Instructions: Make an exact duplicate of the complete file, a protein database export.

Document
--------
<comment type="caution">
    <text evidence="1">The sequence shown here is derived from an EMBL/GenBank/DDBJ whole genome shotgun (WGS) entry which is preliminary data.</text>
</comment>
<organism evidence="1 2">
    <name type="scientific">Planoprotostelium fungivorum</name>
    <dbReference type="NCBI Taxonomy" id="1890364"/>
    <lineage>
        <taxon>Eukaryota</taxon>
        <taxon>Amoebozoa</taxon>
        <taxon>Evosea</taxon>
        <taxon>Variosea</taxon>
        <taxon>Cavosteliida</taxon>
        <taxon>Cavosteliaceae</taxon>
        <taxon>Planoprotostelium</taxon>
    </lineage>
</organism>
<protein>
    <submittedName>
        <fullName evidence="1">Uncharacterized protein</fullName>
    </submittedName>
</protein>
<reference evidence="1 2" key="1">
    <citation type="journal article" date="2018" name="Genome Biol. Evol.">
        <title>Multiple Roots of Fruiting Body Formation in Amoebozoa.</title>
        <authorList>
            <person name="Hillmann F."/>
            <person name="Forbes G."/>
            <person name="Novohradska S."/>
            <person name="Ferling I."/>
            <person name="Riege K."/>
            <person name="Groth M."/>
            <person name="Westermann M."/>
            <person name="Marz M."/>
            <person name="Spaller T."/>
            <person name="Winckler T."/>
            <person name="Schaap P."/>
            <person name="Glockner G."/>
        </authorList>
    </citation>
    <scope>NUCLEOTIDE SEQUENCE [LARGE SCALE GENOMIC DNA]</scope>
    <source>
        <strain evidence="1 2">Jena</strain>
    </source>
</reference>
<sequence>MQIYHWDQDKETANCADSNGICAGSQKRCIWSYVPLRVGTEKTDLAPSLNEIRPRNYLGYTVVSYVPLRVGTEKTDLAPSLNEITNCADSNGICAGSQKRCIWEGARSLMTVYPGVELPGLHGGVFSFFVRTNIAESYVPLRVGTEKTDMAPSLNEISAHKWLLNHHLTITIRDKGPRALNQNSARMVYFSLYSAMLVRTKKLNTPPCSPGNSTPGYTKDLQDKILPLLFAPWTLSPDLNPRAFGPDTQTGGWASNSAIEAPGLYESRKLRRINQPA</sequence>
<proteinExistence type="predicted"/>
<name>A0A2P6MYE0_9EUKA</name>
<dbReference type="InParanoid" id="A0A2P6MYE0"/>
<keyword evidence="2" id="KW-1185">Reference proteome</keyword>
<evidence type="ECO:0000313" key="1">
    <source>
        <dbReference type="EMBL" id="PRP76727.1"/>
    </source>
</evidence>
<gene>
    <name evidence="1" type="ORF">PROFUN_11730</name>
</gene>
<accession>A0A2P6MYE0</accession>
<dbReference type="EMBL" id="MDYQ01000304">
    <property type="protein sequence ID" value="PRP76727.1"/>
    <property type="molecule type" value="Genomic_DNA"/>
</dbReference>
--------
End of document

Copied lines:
<comment type="caution">
    <text evidence="1">The sequence shown here is derived from an EMBL/GenBank/DDBJ whole genome shotgun (WGS) entry which is preliminary data.</text>
</comment>
<organism evidence="1 2">
    <name type="scientific">Planoprotostelium fungivorum</name>
    <dbReference type="NCBI Taxonomy" id="1890364"/>
    <lineage>
        <taxon>Eukaryota</taxon>
        <taxon>Amoebozoa</taxon>
        <taxon>Evosea</taxon>
        <taxon>Variosea</taxon>
        <taxon>Cavosteliida</taxon>
        <taxon>Cavosteliaceae</taxon>
        <taxon>Planoprotostelium</taxon>
    </lineage>
</organism>
<protein>
    <submittedName>
        <fullName evidence="1">Uncharacterized protein</fullName>
    </submittedName>
</protein>
<reference evidence="1 2" key="1">
    <citation type="journal article" date="2018" name="Genome Biol. Evol.">
        <title>Multiple Roots of Fruiting Body Formation in Amoebozoa.</title>
        <authorList>
            <person name="Hillmann F."/>
            <person name="Forbes G."/>
            <person name="Novohradska S."/>
            <person name="Ferling I."/>
            <person name="Riege K."/>
            <person name="Groth M."/>
            <person name="Westermann M."/>
            <person name="Marz M."/>
            <person name="Spaller T."/>
            <person name="Winckler T."/>
            <person name="Schaap P."/>
            <person name="Glockner G."/>
        </authorList>
    </citation>
    <scope>NUCLEOTIDE SEQUENCE [LARGE SCALE GENOMIC DNA]</scope>
    <source>
        <strain evidence="1 2">Jena</strain>
    </source>
</reference>
<sequence>MQIYHWDQDKETANCADSNGICAGSQKRCIWSYVPLRVGTEKTDLAPSLNEIRPRNYLGYTVVSYVPLRVGTEKTDLAPSLNEITNCADSNGICAGSQKRCIWEGARSLMTVYPGVELPGLHGGVFSFFVRTNIAESYVPLRVGTEKTDMAPSLNEISAHKWLLNHHLTITIRDKGPRALNQNSARMVYFSLYSAMLVRTKKLNTPPCSPGNSTPGYTKDLQDKILPLLFAPWTLSPDLNPRAFGPDTQTGGWASNSAIEAPGLYESRKLRRINQPA</sequence>
<proteinExistence type="predicted"/>
<name>A0A2P6MYE0_9EUKA</name>
<dbReference type="InParanoid" id="A0A2P6MYE0"/>
<keyword evidence="2" id="KW-1185">Reference proteome</keyword>
<evidence type="ECO:0000313" key="1">
    <source>
        <dbReference type="EMBL" id="PRP76727.1"/>
    </source>
</evidence>
<gene>
    <name evidence="1" type="ORF">PROFUN_11730</name>
</gene>
<accession>A0A2P6MYE0</accession>
<dbReference type="EMBL" id="MDYQ01000304">
    <property type="protein sequence ID" value="PRP76727.1"/>
    <property type="molecule type" value="Genomic_DNA"/>
</dbReference>